An Obstetrician goes through four years of specialized training in areas dealing with preconceptional health, pregnancy, labor and childbirth, postpartum care, genetics, genetic counseling and prenatal diagnosis. Some Obstetricians specialize in the following:
Maternal Fetal Medicine: Care of high-risk pregnancies
Reproductive Endocrinology and Infertility: Care of women who have hormonal or infertility problems.
Becoming pregnant is a major event in your life. Planning ahead and making wise choices will benefit both your and your baby. If you are planning to become pregnant, you need to inform your physician. Some women have special medical problems, such as diabetes, high blood pressure and heart problems. These conditions could increase risks for you and your baby. You also need to let your physician know all the medications you are taking, either prescribed or over the counter. Some can cause harm to your baby. Meet with your physician to discuss your current treatments.
When you meet with your Obstetrician, he/she will ask you detailed questions about your history. Here are some things that might be asked:
Becoming a parent is a major commitment filled with challenges, rewards and choices.
During pregnancy your obstetrician performs certain lab tests. Some of these tests may be performed more than once.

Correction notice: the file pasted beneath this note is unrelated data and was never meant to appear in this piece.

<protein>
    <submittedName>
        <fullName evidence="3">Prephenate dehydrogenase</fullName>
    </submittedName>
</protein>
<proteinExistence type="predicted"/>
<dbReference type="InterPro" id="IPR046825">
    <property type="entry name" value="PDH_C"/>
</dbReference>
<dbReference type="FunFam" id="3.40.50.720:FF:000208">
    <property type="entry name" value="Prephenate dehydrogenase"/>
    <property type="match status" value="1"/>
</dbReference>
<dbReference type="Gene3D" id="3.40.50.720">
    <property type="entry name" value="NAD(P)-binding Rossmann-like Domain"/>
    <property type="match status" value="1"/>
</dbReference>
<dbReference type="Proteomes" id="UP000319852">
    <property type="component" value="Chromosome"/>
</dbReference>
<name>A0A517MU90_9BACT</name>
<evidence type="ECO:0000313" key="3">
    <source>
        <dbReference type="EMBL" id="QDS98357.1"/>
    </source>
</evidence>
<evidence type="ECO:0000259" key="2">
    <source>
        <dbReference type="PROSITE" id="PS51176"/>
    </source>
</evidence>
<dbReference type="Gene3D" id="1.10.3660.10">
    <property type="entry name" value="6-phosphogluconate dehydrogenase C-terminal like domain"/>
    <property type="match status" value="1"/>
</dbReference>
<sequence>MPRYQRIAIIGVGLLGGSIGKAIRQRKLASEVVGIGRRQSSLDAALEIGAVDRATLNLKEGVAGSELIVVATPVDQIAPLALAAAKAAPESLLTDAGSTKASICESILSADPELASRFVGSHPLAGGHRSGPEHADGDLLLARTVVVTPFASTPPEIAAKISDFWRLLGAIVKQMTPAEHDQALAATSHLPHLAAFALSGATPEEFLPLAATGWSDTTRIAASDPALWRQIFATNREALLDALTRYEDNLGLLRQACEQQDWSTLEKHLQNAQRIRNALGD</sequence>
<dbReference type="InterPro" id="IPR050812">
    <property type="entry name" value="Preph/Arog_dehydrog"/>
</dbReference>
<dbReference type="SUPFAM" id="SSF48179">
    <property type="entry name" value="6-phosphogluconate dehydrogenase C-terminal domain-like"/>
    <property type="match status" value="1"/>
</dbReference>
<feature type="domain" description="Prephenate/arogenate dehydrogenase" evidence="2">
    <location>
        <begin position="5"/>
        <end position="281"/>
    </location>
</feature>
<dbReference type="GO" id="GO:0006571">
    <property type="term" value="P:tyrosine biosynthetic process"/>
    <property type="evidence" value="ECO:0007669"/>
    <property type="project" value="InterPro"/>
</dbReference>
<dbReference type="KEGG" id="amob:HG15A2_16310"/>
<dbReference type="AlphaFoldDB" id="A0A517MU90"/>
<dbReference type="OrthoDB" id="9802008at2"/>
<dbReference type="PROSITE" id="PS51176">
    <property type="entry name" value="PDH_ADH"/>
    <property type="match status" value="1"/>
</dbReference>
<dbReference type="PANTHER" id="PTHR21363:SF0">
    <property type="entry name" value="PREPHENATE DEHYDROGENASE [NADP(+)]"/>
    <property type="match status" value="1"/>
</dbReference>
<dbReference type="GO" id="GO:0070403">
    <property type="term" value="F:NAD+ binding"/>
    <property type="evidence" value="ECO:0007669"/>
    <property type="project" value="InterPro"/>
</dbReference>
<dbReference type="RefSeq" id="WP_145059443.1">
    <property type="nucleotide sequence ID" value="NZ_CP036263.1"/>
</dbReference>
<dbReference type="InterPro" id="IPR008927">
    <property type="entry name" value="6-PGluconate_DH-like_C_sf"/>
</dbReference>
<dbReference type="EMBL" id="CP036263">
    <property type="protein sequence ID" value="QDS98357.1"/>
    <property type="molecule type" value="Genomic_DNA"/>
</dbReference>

Every pregnancy and every woman is different, so not all of these tests may be performed. Discuss your options with your Obstetrician.
Gynecology is part of the specialty of Obstetrics and Gynecology and covers women’s general health, care of reproductive organs, breasts and sexual function. A gynecologist is involved in the management of hormonal disorders, treatment of infections and is trained in surgery to correct or treat pelvic organ and urinary tract problems, which includes cancer of the reproductive organs. During their four years of training, the gynecologist learns the aspects of preventative care and overall health, not just those of the reproductive system. Two subspecialties that require three additional years of training are:
Gynecological Oncology: care of women with cancers of the reproductive system
Female Pelvic Medicine and Reconstructive Surgery: care of urinary tract dysfunction and disorder stemming from loss of support of pelvic structures.
Women should have their first routine gynecological examination if they are over 18. However, women and girls of any age need to visit their physician if they notice irregularities in their breasts, genitalia or menstrual cycles, if they are sexually active or think they may be pregnant.
The standard gynecological examination includes but is not limited to:
The gynecological oncologist specializes in the treatment of women with cancer of the reproduction system. Some cancers of the reproductive system are:
The role of the gynecologist is emerging as that of a total women’s health provider who can provide you with routine health examinations, as well as specialized care.